Jeff Crank, a former Colorado Springs radio host who now has a weekly “Jeff Crank Show” podcast, criticized the media and others on Nov. 26 for referring to the Club Q shooting as a hate crime before it’s known that it was, in fact, a hate crime.

“Politicians and pastors perpetuate false and unfair attacks from the left when they pander to the LGBTQ community before knowing all the facts,” Crank wrote in his show notes.


“There are some people who just want to rush in and sort of make it about [a hate crime] when in fact, this is about a shooting,” Crank, a Republican, told his audience. “This is a tragedy for sure. But it doesn’t that doesn’t equate to it necessarily being a hate crime.”

The Club Q shooter has been charged with hate crimes but officials have yet to release the evidence supporting the charge.

But Colorado Springs Mayor John Suthers, also a Republican, has said the shooting has “all the trappings of a hate crime.”

Prior to being elected Mayor, Suthers was a prosecutor, district attorney and law professor for decades, including serving two terms as Colorado’s Attorney General.

“I don’t think the families of these folks loved their victims here any less or any more than the families of the folks that were killed in the Wal-Mart in Virginia or in any other shooting that we’ve had anywhere,” Crank said during his podcast. “These are all tragic. This doesn’t deserve any special place. They’re all tragic. I don’t put any victim above anybody else or below anybody else. These are human beings, and God loved every one of them.”

In an interview with the Colorado Times Recorder, Crank said he wouldn’t object to labeling the Club Q shooting a hate crime once evidence shows it to be one, adding that “there’s no punishment that’s too harsh.”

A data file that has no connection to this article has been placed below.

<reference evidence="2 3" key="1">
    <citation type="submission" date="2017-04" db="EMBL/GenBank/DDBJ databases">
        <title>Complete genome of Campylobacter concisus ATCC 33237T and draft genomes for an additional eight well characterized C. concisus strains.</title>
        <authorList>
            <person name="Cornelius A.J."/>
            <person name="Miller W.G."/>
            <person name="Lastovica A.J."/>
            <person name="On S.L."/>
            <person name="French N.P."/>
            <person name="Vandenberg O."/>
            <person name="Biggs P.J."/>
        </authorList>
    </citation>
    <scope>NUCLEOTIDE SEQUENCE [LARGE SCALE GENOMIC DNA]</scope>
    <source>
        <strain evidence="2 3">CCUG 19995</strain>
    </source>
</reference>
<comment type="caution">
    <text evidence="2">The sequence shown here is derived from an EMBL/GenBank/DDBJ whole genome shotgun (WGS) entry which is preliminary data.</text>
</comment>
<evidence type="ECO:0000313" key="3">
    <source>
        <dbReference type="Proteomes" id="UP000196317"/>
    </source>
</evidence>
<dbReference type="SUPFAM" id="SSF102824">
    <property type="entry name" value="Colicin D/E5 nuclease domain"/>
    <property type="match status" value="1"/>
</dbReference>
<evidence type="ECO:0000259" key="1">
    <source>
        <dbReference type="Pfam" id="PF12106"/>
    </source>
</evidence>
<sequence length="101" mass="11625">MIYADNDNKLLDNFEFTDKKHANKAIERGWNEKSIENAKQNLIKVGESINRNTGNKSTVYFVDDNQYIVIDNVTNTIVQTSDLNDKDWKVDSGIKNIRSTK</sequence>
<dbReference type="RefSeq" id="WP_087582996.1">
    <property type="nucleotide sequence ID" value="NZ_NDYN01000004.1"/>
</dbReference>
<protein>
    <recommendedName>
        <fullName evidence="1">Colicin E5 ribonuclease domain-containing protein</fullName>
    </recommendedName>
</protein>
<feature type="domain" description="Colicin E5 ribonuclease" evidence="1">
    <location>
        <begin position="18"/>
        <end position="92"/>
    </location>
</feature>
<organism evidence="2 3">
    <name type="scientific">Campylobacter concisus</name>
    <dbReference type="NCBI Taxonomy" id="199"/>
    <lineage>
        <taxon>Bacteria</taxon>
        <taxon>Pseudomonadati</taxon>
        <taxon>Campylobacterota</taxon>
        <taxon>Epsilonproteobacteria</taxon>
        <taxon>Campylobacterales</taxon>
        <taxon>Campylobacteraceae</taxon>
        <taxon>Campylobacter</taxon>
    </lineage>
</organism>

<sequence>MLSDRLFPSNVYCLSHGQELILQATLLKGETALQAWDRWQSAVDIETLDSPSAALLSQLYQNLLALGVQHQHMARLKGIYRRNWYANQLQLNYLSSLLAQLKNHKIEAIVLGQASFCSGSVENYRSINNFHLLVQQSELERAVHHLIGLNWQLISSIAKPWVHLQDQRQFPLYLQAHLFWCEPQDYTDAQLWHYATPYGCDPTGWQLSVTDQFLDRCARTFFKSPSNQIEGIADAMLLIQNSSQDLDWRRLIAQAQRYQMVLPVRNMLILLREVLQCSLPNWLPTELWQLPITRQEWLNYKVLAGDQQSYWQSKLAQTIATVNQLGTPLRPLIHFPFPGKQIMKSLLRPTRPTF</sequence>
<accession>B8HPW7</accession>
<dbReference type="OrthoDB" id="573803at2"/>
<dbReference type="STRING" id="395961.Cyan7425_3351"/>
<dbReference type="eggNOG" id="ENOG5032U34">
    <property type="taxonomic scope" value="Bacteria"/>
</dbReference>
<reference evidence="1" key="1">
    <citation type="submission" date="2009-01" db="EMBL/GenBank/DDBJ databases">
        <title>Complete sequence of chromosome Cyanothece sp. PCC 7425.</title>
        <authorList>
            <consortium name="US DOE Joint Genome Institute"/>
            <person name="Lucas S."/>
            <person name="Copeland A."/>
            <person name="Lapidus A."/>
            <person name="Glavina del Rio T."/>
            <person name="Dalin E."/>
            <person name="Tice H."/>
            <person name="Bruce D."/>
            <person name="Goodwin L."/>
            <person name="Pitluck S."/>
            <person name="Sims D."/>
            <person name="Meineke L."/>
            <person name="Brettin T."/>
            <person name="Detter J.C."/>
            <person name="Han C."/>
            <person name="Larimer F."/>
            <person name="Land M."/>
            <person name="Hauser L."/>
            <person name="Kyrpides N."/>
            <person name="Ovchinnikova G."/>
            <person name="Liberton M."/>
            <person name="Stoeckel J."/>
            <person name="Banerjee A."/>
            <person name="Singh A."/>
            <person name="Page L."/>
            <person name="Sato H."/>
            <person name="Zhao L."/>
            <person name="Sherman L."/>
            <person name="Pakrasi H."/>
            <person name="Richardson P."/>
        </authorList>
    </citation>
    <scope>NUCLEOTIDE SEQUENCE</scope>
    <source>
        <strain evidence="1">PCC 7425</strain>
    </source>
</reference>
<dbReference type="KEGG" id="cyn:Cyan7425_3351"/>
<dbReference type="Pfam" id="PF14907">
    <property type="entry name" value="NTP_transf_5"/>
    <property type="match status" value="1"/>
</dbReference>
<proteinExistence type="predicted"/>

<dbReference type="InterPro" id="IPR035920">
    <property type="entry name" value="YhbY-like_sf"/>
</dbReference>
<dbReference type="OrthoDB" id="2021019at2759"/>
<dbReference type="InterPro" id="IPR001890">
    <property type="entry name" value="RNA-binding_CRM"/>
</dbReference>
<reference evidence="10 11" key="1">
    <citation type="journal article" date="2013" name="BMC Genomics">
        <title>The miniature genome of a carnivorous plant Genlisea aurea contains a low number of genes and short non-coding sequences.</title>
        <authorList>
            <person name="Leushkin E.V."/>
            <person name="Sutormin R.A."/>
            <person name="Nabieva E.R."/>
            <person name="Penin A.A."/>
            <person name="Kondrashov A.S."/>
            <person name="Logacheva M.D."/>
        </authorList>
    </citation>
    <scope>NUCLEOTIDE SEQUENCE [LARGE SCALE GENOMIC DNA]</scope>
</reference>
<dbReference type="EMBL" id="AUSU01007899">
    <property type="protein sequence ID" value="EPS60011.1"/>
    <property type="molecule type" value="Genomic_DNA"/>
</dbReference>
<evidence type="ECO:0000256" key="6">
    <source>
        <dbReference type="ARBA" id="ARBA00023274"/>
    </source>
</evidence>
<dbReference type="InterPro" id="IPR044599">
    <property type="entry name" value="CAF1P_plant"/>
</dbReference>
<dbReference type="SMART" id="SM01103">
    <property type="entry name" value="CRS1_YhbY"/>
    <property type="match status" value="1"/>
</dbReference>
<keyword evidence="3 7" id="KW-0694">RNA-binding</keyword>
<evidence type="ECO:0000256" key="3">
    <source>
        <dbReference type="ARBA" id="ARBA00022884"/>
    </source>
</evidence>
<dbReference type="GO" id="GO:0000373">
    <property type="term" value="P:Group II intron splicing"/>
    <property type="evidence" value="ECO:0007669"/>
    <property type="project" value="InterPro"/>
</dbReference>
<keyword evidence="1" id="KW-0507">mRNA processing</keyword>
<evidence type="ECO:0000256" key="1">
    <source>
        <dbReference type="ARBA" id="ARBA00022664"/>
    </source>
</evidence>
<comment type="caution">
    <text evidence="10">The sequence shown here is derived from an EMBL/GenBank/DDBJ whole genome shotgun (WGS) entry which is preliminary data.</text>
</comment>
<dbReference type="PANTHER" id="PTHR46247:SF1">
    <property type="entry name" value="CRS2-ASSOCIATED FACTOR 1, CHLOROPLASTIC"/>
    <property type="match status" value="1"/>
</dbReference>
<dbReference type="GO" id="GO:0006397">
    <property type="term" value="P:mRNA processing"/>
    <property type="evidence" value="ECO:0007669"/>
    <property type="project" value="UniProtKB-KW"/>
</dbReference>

Crank correctly pointed out that the hate designation would unlikely increase the punishment of the shooter.

In response to the argument that the label sends a message that the community will not tolerate hate crimes and thus may deter them in the future, Crank said, “If it were to stop someone else from doing something like this, I wouldn’t necessarily oppose it.”

Crank, who once objected on air to gay men kissing on television, expressed concern that the discussion of the shooting as a hate crime before it was proven to be one, would hurt the reputation of Colorado Springs.

“Mayor John Suthers said that all indications are pointing to this being a hate crime. I don’t know what evidence he had when he said that,” said Crank during his podcast. “I would hope that if you say something like that, that there is actually a lot of evidence that’s pointing in that direction. And it isn’t just that it was a gay bar that was attacked, because when you do that and when you say things like that, you really are casting aspersions upon, quite frankly, the city in some ways.”

“I know that the mayor is trying to make sure that there’s not aspersions cast on the city, that this doesn’t be something like, ‘Oh, gee, they hate LGBTQ people there so, you know, let’s never go there.’ But what could play into that more than saying it was a hate crime if in fact, it turns out that it wasn’t a hate crime. Now, I don’t know the facts and I’m saying this. I’m reserving judgment. As I said, I’m reserving judgment on whether or not this was motivated by more than just regular hate.”

Crank left KVOR and started his own podcast in 2021 after he decided not to get a COVID vaccination, per KVOR’s requirement for employees — a mandate Crank called “unethical and immoral.”

Crank ran for Congress in 2006 but lost in a vicious primary after voters were hit with misinformation, allegedly orchestrated by fellow Republican Jon Hotaling and others, that Crank supported the “homosexual agenda.”